Saturday, February 25, 2017

GOP Obamcare bills likely to be a budgetary disaster

The Washington Post had a good rundown of the potential ACA replacement plan being discussed among Congressional Republicans, and it doesn't seem likely to keep the uninusred rate at the decades-low figures that we have today.
Meanwhile, the new plan would eliminate the income-based tax credits given to people who can’t afford insurance on the individual market, to be replaced with tax credits by age. But the Post also reports that the emerging GOP subsidy scheme is getting pushback from budget analysts, who are telling Republicans on the Ways and Means Committee (which is working on the subsidy plan) that it will stint on subsidies to those who need them most, i.e., lower income people:
According to the several people familiar with House leadership’s approach, a central idea under consideration there — new health-care tax credits — hit a snag this week when congressional budget analysts reported privately to the committee that they would cost the government a lot of money and would enable relatively few additional Americans to get insurance.

Those tax credits would replace subsidies the ACA provides people with incomes of up to 400 percent of the poverty level to help them afford health plans through marketplaces created under the law. The credits would be available to everyone who buys coverage on their own, wealthy or poor. But the Congressional Budget Office has concluded that the credits, as conceived at the moment, would be too small to help low-income people afford health plans. They also wouldn’t make much difference to affluent people, according to the CBO, since most of them already are insured.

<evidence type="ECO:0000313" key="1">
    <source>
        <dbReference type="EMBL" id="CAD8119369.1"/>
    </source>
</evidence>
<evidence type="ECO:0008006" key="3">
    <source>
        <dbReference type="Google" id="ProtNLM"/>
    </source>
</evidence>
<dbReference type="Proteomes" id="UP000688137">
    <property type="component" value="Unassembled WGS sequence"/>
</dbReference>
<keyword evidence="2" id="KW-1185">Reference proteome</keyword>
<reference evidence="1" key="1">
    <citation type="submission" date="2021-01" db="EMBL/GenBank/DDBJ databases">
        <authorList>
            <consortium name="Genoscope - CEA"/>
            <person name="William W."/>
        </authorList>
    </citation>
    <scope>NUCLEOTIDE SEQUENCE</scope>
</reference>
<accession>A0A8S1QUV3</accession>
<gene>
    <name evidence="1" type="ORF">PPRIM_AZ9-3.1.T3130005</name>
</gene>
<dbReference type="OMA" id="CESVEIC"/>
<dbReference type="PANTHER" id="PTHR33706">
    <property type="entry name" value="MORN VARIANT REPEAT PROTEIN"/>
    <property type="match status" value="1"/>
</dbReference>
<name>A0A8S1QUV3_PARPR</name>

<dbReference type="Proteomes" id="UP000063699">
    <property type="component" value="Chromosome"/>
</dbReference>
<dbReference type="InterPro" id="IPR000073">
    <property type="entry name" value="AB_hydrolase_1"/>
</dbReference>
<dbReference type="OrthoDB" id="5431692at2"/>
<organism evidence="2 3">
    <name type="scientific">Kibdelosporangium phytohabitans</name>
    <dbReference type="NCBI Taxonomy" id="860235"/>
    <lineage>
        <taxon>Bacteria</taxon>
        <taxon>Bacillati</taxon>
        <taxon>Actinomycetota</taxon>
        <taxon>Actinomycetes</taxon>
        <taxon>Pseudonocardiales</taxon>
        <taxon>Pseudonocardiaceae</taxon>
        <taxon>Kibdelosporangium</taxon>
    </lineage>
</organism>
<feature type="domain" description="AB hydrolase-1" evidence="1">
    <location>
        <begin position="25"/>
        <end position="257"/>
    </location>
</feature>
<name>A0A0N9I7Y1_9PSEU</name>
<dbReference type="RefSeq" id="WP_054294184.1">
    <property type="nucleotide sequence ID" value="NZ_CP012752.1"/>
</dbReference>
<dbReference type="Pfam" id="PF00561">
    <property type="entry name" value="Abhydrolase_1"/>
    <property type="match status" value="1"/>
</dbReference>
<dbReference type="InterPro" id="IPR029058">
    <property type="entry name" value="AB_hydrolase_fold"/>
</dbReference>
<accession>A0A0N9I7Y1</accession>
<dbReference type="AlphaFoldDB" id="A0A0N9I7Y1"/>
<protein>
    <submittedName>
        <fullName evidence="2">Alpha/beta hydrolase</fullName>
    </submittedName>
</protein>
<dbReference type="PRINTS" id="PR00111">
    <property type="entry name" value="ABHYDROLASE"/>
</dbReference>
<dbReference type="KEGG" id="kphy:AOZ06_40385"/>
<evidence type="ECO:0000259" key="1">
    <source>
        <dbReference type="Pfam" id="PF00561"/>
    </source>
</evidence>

In other words, fewer poor people would be covered under the GOP’s plan and taxpayers would pay more. What a deal!

That reality doesn't really jibe with this statement from an alleged Wisconsinite.

So what’s one way that Republicans could prevent Obamacare repeal from exploding the country’s budget deficit, especially in light of the huge tax cuts on the rich that the ACA bill has in it? Shoving a huge tax increase onto people that are already getting insurance through their job!
As Utah Sen. Orrin Hatch has made clear, the party’s real bottom line is that ACA taxes have to go — and the rub isn’t the tax penalty working people pay if they don’t get insurance, either through Obamacare or at work. A possible source of funds being floated for this investor-class tax cut? The $268 billion it costs to make benefits you get at work tax-exempt.

Let’s take the average corporate-sponsored family health plan, which the Kaiser Family Foundation estimates costs $18,142, of which companies pay $12,865. Though this is part of your pay package, you don’t pay taxes on it. Under at least some Obamacare-repeal plans, you would.

For families making between about $55,000 and $86,000, the middle fifth of all incomes, fully-taxed insurance would hike taxes by $1,900 to $3,200, using tax rates of 15% and 25% and assuming no offsetting deductions. The higher figure would also apply to the fourth income quintile, which runs up to about $133,000 in family income.
So instead of just screwing people in the lower classes, the GOP’s plan also screws middle and upper-middle class people who don’t even get their insurance the Obamacare exchanges. What a brilliant strategy!

And then let’s remember another aspect of Obamacare- Medicaid funding. DC publication (and RW troll hangout) The Hill broke down an earlier draft of the GOP’s plans to replace/change the ACA, and that draft indicated that sizable amounts of money would be sent to states to establish certain programs to serve certain high-cost/risk individuals. In addition, the expanded Medicaid funding that a majority of states have taken advantage of (Wisconsin not being one of them) would go away, and instead be replaced by block grants.
The plan also includes $10 billion per year in “state innovation grants,” which are a version of high-risk pools but appear to allow for a broader array of uses for the money by states. The money could be used by states to help sick people get coverage and stabilize premiums.

As an alternative to ObamaCare’s individual mandate, the plan would allow insurers to charge people 30 percent more on their premiums if they had a gap in coverage and then signed up again.